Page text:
8th February: Side Effects released (US)
15th March: Side Effects released (UK)
There are 436 fans listed in the Steven Soderbergh fanlisting. If you're a Soderbergh fan, add your name to the list!
Information | Photos |
Released: 8th February (US)
BEHIND THE CANDELABRA
Information | Photos |
NEW & UPCOMING DVDS
Now available from Amazon.com:
Now available from Amazon.co.uk:
DVDs that include an audio commentary track from Steven:
Clean, Shaven - Criterion Collection
The Graduate (40th Anniversary Collector's Edition)
The Third Man - Criterion Collection
Who's Afraid of Virginia Woolf?
Soderbergh's message is mixed
Full Frontal represents yet another new path for popular, experimental
By Carla Meyer
(San Francisco Chronicle, July 28, 2002)
Steven Soderbergh, 39, is the
hottest director in Hollywood. Every movie star wants to work with him,
and many of them do, given his penchant for big casts ("Traffic," "Ocean's
Eleven"). Soderbergh's latest ensemble piece, "Full Frontal,"
opens Friday in the Bay Area and stars Julia Roberts, Blair Underwood,
Catherine Keener, David Duchovny and David Hyde Pierce, with cameos by
nearly everyone else.
Nobody actually goes full frontal, but the picture lifts the curtain on
the movie business, mixing pungent satire with relationship drama in a
daringly multilayered movie-within-a-movie structure. Soderbergh shot the
film in two weeks and for just $2 million. His digital camera work lends
the movie an intimate look reminiscent of his 1989 breakthrough film, "sex,
lies & videotape." There's just a lot more going on in this one.
Speaking by phone from Los Angeles, Soderbergh is genial and forthright.
He's also unfazed by what he says has been a violently mixed reaction to
the new movie in previews. It's all part of the experiment.
Q: Is "Full Frontal" a follow-up to "sex, lies & videotape"?
A: Well, the way I sort of pitched it to Miramax was, look, if I were
starting out and was making a character-oriented movie (like "sex, lies
& videotape") today for a very limited budget, this is the movie I
it as the karmic sequel, in that it's only interested in character and
there's a lot of discussion about sex. It was also the karmic sequel to (Soderbergh's
idiosyncratic 1996 film) "Schizopolis." But I wasn't about to tell
Q: The movie is very inside-Hollywood. Do you think the audience will
get all the references?
A: I don't think it matters. I wasn't really thinking about it. It's kind
of like, the world of the movie interests you or it doesn't. If it does,
you'll be willing to ride out things that seem odd or things that you
Q: You shot the film very quickly and required the actors to drive
themselves to the set and do their own hair and makeup. Why did you do it
A: All this was set up before "Ocean's Eleven," and I guess I was
anticipating that I would very much want and need to have this kind of
experience after that one. I was really thinking of it being a two-pack
with "Ocean's Eleven," and I wanted that balance. I wanted to make this
one to punish the people who liked "Ocean's Eleven." (Laughs)
Q: Did the actors stick to your rules? Did anybody show up not quite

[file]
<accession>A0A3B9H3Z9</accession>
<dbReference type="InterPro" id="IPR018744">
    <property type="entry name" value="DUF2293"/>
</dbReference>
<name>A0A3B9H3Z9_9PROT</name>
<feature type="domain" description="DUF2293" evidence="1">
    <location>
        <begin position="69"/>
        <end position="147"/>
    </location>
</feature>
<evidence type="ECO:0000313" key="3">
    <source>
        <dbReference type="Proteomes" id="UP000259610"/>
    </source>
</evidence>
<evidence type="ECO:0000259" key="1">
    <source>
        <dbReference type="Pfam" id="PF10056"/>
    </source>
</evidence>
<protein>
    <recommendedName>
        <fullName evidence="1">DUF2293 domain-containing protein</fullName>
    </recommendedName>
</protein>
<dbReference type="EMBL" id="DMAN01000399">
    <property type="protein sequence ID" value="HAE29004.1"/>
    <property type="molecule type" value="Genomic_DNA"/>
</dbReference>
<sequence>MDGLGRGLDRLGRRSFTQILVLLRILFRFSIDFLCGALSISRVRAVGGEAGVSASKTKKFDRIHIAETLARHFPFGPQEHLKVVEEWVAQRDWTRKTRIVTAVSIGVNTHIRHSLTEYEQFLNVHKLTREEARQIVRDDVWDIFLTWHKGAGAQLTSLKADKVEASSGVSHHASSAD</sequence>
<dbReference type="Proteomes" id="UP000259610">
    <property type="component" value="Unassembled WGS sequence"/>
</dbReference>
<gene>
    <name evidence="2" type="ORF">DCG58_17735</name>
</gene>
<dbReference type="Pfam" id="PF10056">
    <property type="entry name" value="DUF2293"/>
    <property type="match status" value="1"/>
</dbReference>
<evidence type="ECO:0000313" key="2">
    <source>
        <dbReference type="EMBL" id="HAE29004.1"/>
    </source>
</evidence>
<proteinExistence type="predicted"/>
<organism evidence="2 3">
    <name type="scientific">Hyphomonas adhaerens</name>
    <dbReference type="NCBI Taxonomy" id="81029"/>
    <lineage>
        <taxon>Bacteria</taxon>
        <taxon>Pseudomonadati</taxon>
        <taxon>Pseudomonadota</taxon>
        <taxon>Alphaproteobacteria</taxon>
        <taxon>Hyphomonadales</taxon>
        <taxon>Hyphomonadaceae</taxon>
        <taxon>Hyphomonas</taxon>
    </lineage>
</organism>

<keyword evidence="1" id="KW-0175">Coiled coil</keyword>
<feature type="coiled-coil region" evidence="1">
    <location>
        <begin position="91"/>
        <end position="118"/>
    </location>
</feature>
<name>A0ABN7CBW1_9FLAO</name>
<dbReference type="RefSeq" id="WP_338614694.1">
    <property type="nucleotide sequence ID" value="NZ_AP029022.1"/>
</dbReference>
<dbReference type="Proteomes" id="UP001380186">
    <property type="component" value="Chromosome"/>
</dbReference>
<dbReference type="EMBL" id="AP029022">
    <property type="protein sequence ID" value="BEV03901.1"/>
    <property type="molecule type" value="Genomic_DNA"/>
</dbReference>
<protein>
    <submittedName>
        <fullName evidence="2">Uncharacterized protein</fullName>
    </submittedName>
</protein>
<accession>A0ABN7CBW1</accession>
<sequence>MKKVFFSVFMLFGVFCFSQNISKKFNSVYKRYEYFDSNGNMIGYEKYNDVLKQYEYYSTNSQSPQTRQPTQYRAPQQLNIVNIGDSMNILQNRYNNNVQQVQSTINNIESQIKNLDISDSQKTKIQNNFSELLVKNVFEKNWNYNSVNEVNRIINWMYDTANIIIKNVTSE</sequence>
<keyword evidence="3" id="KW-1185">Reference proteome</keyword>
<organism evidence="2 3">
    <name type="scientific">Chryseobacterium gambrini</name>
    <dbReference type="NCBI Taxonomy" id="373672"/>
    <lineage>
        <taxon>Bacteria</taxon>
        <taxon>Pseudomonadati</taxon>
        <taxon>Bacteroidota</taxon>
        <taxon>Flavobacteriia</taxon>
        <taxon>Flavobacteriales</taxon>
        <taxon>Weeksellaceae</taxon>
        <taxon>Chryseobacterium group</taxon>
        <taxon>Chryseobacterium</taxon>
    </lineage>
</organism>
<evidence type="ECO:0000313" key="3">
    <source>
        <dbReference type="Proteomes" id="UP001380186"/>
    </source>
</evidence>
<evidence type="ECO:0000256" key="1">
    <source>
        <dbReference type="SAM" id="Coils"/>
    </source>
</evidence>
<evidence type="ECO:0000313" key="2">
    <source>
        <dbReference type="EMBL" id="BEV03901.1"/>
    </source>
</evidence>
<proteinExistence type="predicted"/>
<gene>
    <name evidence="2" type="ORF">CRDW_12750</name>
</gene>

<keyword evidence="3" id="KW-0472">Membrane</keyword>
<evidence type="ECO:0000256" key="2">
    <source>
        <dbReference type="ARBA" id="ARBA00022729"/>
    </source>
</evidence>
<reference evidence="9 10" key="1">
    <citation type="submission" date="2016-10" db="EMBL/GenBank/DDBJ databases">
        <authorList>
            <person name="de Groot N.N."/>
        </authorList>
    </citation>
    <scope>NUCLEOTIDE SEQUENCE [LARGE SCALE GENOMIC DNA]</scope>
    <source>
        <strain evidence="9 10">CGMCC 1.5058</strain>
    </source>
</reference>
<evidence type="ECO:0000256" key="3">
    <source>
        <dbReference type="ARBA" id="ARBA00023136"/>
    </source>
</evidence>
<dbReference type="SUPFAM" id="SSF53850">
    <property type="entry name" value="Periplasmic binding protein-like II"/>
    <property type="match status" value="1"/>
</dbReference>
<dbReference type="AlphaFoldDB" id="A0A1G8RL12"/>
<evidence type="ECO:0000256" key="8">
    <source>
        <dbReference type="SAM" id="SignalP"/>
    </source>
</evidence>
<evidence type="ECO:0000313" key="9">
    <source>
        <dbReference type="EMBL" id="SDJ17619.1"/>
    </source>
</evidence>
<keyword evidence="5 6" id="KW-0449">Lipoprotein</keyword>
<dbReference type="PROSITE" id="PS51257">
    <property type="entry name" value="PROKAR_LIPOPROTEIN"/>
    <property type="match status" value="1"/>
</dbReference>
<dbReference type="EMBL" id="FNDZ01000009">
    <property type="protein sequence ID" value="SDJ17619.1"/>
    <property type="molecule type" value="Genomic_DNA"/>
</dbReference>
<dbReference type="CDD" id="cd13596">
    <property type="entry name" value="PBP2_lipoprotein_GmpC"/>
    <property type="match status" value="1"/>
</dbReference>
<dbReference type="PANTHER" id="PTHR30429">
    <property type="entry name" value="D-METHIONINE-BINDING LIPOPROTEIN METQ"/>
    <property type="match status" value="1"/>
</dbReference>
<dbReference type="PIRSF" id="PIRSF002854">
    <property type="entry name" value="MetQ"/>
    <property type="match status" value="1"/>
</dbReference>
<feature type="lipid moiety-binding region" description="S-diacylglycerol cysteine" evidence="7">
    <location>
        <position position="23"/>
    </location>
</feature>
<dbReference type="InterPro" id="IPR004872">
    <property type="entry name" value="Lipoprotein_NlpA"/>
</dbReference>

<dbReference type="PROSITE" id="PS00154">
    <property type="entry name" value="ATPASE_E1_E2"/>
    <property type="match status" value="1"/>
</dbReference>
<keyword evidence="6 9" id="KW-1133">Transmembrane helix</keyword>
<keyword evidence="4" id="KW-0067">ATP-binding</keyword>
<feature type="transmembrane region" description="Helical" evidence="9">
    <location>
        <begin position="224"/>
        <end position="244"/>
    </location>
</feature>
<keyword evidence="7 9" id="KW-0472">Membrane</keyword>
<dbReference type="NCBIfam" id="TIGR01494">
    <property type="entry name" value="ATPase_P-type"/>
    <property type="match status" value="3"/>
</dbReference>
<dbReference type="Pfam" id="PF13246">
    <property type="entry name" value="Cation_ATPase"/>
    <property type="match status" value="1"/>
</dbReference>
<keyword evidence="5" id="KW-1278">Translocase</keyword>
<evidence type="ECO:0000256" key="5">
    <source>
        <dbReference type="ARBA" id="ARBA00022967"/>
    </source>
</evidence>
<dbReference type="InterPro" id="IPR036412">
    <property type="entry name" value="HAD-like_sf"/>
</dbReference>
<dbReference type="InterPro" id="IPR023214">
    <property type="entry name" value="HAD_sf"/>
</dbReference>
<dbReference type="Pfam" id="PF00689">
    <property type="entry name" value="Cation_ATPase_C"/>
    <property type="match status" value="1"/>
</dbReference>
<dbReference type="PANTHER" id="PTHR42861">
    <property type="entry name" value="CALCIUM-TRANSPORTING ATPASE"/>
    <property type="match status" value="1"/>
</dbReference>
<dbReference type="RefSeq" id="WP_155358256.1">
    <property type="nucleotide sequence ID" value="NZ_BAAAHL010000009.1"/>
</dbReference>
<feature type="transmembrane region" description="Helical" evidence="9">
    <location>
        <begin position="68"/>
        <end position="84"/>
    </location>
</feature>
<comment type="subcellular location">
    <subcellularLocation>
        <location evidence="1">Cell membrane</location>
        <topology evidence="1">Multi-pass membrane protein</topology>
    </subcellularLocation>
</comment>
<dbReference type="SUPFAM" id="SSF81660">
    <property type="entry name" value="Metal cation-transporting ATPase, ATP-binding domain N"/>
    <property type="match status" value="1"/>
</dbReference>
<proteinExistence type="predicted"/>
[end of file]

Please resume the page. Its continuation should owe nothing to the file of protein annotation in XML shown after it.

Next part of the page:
A: No. Vanity is a very powerful motivator, and I had told them they might
be photographed getting out of their cars.
Q: Catherine Keener and Terence Stamp, who are in "Full Frontal,"
said they had no idea what the film was about when they shot their parts.
Did you keep the actors in the dark?
A: (Laughs) Yeah, purposely. It was part of the whole idea of giving the
actors total responsibility for their characters. . . . If someone was
drifting off course from the movie I wanted to make, I would say
But I didn't
sit there and have discussions about (their roles). That was part of the
Q: A running theme in the movie is characters' "porn-star" names, which
supposedly are derived by combining one's middle name with the street one
grew up on. What's yours?
A: Andrew Highland, which is David Hyde Pierce's in the movie.
Q: Is his character, a magazine writer and screenwriter, your alter
A: I don't know. I feel like none of them and I feel like all of them, and
I'm not being flip. Some of the characters are like the nightmare version
of yourself. I worry about that, like, "Oh my God, do I come off like
him?" I've had the experience of being like these people or interacting
with people like this.
Q: "Full Frontal" has references to the agonies of turning 40,
and it's built around the event of a 40th birthday party. Does that have
anything to do with the fact that you're 39?
A: Coleman Hough, the (movie's) writer, was turning 40 at the time when we
were looking very intensely at the script, and (George) Clooney (who
starred in "Ocean's Eleven") had turned 40, so it was something in
the air, and it worked really well as a reason (in the script) to get
everybody together. I'll be 40 in January, and to date, I don't feel
anything in particular
Q: You seem to want to mix it up every time out. Why is each of your
projects so different?
A: Not out of any motive beyond not wanting to get bored. Everybody is
different. Some people are content to make a certain kind of film
repeatedly. Either because of restlessness or dilettantism, the idea of
having a similar experience to the one I just had makes me anxious.
Q: Your next film, "Solaris," is a science fiction movie
starring Clooney. Did you already shoot it?
A: I'm in the process of cutting it now. It comes out in December.
Q: What are you doing after that?
A: I'm taking a year off.
Q: How many movies did you make in a row?
A: Seven. I need a rest.